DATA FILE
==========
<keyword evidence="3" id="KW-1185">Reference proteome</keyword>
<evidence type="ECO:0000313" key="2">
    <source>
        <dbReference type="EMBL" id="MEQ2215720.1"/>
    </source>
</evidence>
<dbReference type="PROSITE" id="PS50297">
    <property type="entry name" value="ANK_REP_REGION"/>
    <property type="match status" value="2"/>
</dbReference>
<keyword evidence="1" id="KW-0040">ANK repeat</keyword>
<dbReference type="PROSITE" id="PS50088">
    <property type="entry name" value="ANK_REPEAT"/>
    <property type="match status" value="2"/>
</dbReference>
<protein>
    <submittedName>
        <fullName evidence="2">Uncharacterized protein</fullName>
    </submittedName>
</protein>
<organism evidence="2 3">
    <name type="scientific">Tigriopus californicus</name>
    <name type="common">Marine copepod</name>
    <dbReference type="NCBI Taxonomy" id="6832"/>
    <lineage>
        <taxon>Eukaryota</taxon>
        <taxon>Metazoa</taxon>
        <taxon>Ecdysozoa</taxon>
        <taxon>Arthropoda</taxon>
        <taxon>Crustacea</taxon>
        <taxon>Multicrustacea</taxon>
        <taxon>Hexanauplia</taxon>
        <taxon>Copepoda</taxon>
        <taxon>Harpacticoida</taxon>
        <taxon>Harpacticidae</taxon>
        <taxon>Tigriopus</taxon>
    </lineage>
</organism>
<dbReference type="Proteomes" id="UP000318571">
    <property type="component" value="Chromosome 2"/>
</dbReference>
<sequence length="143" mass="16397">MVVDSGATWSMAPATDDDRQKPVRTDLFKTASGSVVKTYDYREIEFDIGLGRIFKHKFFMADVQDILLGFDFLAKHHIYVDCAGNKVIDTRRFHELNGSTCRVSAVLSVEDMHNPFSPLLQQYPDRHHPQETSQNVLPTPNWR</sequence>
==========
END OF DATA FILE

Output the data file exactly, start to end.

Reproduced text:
<keyword evidence="3" id="KW-1185">Reference proteome</keyword>
<evidence type="ECO:0000313" key="2">
    <source>
        <dbReference type="EMBL" id="MEQ2215720.1"/>
    </source>
</evidence>
<dbReference type="PROSITE" id="PS50297">
    <property type="entry name" value="ANK_REP_REGION"/>
    <property type="match status" value="2"/>
</dbReference>
<keyword evidence="1" id="KW-0040">ANK repeat</keyword>
<dbReference type="PROSITE" id="PS50088">
    <property type="entry name" value="ANK_REPEAT"/>
    <property type="match status" value="2"/>
</dbReference>
<protein>
    <submittedName>
        <fullName evidence="2">Uncharacterized protein</fullName>
    </submittedName>
</protein>
<organism evidence="2 3">
    <name type="scientific">Tigriopus californicus</name>
    <name type="common">Marine copepod</name>
    <dbReference type="NCBI Taxonomy" id="6832"/>
    <lineage>
        <taxon>Eukaryota</taxon>
        <taxon>Metazoa</taxon>
        <taxon>Ecdysozoa</taxon>
        <taxon>Arthropoda</taxon>
        <taxon>Crustacea</taxon>
        <taxon>Multicrustacea</taxon>
        <taxon>Hexanauplia</taxon>
        <taxon>Copepoda</taxon>
        <taxon>Harpacticoida</taxon>
        <taxon>Harpacticidae</taxon>
        <taxon>Tigriopus</taxon>
    </lineage>
</organism>
<dbReference type="Proteomes" id="UP000318571">
    <property type="component" value="Chromosome 2"/>
</dbReference>
<sequence length="143" mass="16397">MVVDSGATWSMAPATDDDRQKPVRTDLFKTASGSVVKTYDYREIEFDIGLGRIFKHKFFMADVQDILLGFDFLAKHHIYVDCAGNKVIDTRRFHELNGSTCRVSAVLSVEDMHNPFSPLLQQYPDRHHPQETSQNVLPTPNWR</sequence>